QuakerJ
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In Windows XP edit Boot.ini
Add another line below the line that starts
multi(0)disk(0)rdisk(0)partition(1)\WINDOWS ...

You will have to experiment a bit but it should be something like
multi(0)disk(1)rdisk(1)partition(1)\boot\vmlinuz ...

Also change timeout=3 to
timeout=15
to allow you to be more relaxed about the hitting the selection for Linux.

This will only work if your Linux boot partition is vfat - mine isn't (it's ext3) so I had to do something different.

1. Backup the MBR on /dev/hda (the XP disk). Do this by running from the linux on /dev/hdb this command
dd if=/dev/hda of=/boot/hda_mbr.back bs=512 count=1

2. In another small partition on the Linux disk I installed a minimal Fedora 1 distro. (Fedora 1 kernel is small enough to get a bootable floppy which is useful fall back.). I selected grub as the boot loader to go on the boot record of /dev/hda. The XP disk should be active so that the Fed 1 installation can discover the XP installation on disk 0. The installation will create a grub boot loader on /dev/hda with two options; Linix and DOS (XP is called DOS by grub but you can edit it display 'Windows XP' when it boots).

3. Boot the system and grub will offer you the minimal Fed1 or XP (aka DOS unless you edited the string).

4. Choose Fed 1 and edit /boot/grub/grub.conf to include your main Linux. The lines are very similar to the Fed 1 entry with different partition refs. (for grub partition 5 on hdb is hd(1,4)). Your main Linux is not a chainloader entry in grub.conf like the the XP entry. Make XP or your default. Save grub.conf and reboot.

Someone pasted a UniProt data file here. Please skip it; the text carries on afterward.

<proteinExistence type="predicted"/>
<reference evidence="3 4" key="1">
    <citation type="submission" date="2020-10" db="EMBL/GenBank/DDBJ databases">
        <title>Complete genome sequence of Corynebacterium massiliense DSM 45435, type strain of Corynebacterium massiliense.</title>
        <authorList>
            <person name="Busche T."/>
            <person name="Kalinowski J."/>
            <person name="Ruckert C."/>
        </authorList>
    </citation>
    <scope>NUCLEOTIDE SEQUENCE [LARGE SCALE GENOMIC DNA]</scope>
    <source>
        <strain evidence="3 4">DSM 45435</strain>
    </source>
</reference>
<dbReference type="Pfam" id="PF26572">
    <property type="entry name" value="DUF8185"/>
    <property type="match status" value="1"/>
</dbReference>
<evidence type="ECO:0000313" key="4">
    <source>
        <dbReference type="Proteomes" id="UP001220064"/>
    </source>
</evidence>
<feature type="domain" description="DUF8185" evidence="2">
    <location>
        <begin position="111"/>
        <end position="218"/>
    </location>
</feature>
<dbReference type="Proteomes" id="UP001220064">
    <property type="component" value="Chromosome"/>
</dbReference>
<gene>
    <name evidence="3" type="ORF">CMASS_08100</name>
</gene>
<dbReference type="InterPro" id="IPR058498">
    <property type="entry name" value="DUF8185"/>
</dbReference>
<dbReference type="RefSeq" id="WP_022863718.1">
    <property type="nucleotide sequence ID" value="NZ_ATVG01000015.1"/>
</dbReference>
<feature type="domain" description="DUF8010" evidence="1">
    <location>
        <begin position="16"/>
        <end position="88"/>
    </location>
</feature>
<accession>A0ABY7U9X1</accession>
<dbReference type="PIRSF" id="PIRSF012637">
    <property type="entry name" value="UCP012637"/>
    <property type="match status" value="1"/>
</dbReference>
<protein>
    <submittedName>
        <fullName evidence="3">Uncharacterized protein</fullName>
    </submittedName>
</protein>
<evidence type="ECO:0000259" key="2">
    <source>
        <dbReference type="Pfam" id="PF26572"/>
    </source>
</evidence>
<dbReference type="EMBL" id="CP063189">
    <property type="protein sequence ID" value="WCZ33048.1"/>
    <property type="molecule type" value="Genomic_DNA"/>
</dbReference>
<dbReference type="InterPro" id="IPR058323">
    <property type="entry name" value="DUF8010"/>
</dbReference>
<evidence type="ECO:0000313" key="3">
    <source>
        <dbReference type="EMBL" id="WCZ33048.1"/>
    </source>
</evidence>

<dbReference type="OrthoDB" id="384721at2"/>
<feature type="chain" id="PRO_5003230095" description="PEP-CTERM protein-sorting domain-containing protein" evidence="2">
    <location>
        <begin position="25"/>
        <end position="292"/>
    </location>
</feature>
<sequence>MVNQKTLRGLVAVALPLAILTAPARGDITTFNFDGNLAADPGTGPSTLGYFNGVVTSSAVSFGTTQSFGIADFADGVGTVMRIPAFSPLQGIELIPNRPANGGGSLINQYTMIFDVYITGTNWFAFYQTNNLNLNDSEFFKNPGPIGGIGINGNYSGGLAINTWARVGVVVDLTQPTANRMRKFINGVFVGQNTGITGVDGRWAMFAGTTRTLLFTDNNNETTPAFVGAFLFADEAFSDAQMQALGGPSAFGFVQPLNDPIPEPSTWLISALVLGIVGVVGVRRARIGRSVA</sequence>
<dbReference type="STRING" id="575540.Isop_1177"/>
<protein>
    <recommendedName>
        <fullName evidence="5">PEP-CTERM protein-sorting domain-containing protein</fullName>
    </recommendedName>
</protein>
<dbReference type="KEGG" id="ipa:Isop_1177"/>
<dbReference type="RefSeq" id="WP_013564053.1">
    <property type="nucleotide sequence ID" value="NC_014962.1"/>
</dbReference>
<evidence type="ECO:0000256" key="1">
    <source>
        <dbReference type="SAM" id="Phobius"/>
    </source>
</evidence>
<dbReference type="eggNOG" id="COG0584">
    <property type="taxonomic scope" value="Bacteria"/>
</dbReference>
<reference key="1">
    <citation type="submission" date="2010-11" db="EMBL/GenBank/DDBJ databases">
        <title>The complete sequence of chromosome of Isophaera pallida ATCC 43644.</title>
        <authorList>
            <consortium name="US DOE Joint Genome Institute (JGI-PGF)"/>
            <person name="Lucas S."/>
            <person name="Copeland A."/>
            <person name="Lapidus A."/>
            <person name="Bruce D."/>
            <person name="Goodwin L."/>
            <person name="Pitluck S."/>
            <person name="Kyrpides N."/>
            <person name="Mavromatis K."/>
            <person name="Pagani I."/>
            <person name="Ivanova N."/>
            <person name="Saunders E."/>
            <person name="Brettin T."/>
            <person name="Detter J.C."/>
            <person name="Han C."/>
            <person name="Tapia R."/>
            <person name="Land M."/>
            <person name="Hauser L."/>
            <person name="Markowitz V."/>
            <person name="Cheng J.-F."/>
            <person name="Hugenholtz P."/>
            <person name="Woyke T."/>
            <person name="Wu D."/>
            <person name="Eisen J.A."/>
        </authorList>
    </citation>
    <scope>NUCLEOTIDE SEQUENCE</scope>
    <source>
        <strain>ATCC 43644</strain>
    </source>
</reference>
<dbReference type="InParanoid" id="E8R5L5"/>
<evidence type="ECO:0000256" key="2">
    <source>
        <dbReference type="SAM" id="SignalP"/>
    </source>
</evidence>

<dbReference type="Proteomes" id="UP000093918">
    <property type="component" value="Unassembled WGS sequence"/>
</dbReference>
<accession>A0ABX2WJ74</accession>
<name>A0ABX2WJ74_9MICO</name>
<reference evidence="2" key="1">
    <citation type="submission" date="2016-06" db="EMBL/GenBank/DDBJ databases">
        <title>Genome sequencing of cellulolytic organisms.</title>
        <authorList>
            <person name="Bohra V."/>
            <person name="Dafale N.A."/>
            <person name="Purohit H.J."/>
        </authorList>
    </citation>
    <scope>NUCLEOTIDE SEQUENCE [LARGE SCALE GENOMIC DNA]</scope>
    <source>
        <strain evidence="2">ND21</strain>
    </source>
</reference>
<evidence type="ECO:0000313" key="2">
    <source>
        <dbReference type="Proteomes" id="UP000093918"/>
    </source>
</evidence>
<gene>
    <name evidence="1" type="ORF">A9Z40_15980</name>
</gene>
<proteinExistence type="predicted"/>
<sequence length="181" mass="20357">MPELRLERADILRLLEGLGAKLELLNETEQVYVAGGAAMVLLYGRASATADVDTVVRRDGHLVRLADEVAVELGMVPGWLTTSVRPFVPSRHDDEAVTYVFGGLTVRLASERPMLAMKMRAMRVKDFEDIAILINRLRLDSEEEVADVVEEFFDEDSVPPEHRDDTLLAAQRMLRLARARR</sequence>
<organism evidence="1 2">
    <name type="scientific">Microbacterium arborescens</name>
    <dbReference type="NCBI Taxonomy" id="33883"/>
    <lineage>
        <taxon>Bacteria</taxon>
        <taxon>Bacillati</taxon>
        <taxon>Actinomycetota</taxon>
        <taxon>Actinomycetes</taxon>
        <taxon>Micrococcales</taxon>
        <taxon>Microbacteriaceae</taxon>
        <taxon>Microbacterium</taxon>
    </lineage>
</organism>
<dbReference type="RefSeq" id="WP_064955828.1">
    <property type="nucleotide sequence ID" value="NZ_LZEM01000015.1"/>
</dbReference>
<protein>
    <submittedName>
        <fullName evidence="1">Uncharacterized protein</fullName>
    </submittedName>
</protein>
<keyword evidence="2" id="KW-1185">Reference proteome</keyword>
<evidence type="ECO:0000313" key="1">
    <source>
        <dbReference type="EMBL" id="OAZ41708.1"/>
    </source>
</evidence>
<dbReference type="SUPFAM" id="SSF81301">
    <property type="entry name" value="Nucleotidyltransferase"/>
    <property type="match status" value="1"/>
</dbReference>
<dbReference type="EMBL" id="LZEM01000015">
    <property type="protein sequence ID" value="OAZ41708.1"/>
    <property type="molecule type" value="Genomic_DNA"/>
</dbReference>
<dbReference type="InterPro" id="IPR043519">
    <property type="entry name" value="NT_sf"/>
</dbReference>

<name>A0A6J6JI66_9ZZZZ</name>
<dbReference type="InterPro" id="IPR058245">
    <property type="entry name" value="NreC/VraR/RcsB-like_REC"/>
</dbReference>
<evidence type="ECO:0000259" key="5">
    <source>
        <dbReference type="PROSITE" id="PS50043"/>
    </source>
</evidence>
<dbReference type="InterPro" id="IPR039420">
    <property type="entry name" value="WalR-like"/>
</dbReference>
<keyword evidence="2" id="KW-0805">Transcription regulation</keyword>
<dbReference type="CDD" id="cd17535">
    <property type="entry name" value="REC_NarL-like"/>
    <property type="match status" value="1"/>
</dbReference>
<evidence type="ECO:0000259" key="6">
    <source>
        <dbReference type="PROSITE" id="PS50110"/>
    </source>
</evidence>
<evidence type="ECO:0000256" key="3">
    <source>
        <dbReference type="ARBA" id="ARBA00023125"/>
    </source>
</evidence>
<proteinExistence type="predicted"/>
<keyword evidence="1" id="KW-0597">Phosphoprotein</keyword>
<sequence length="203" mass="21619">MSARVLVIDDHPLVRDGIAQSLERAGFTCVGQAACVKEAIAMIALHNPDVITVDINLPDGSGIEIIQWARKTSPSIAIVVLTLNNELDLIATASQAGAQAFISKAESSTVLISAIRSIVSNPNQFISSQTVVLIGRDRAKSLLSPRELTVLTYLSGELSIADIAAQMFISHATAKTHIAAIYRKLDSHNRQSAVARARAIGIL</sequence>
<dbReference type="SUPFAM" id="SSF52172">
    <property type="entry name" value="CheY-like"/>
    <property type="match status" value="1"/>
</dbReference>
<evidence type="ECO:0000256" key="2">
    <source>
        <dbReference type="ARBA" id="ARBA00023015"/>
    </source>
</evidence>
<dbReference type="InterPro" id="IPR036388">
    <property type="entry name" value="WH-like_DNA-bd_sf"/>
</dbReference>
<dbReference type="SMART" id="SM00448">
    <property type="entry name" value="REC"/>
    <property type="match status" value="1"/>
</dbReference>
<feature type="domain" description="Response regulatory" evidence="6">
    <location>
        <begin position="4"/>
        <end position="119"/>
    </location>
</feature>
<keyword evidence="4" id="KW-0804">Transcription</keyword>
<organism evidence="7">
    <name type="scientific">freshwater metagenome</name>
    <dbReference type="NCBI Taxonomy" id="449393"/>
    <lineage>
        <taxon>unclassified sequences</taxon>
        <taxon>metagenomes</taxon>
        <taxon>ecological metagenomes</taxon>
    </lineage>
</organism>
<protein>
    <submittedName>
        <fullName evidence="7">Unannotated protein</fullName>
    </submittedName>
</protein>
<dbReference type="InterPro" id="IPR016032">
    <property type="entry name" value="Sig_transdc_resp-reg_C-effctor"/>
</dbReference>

5. You should see both Linuxes and XP as choices on boot up.


In friendship

QuakerJ
 
Old 06-11-2005, 07:50 PM   #10
eminence
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Thanks QuakerJ, but I think that LinuxVB may be right, so does anyone know if just configuring GRUB would work like I said above?

Thanks again.
 
Old 06-13-2005, 11:01 PM   #11
eminence
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Okay, I finally got this figured out, so if anyone else is in the same situation, here is what I did:

When I installed Linux, I had the HDD it was on set as slave, so it always referred to itself as hda.

I went into Windows and downloaded grubinstall.exe from http://www.geocities.com/lode_leroy/grubinstall/ . I installed that from windows (by copying everything in the zip to C:\boot and running the .exe within, then adding a 'C:\boot\stage1="GRUB Bootloader"' line to my c:\boot.ini). When I restarted, I chose the 'GRUB Bootloader' option from the NTLDR menu and entered in:

root (hd1,0) [Enter]
kernel /vmlinuz-2.6.10-5-386 root=/dev/hdb3 ro quiet splash [Enter]
initrd /initrd.img-2.6.10-5-386 [Enter]
boot [Enter]

This loaded Linux, so I then emailed my /boot/grub/menu.lst to myself and saved it as c:\boot\menu.lst. After I renamed all of the (hd0,0) references to (hd1,0) references in menu.lst, everything worked fine.

If you end up doing this, be sure to change kernel version numbers and HDD/partition numbers to match your configuration.

Thanks for all of your help,

eminence
 
Old 06-13-2005, 11:08 PM   #12
eminence
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I almost forgot to add, if you update you kernel (even using Synaptic or apt) you will have to change your menu.lst in c:\boot. Alternatively, you could create a symbolic link in /boot called vmlinuz_current pointing to your kernel, and update that everytime instead. Any way you do it, make sure you update those with the kernel or you will have to use the GRUB prompt to load Linux.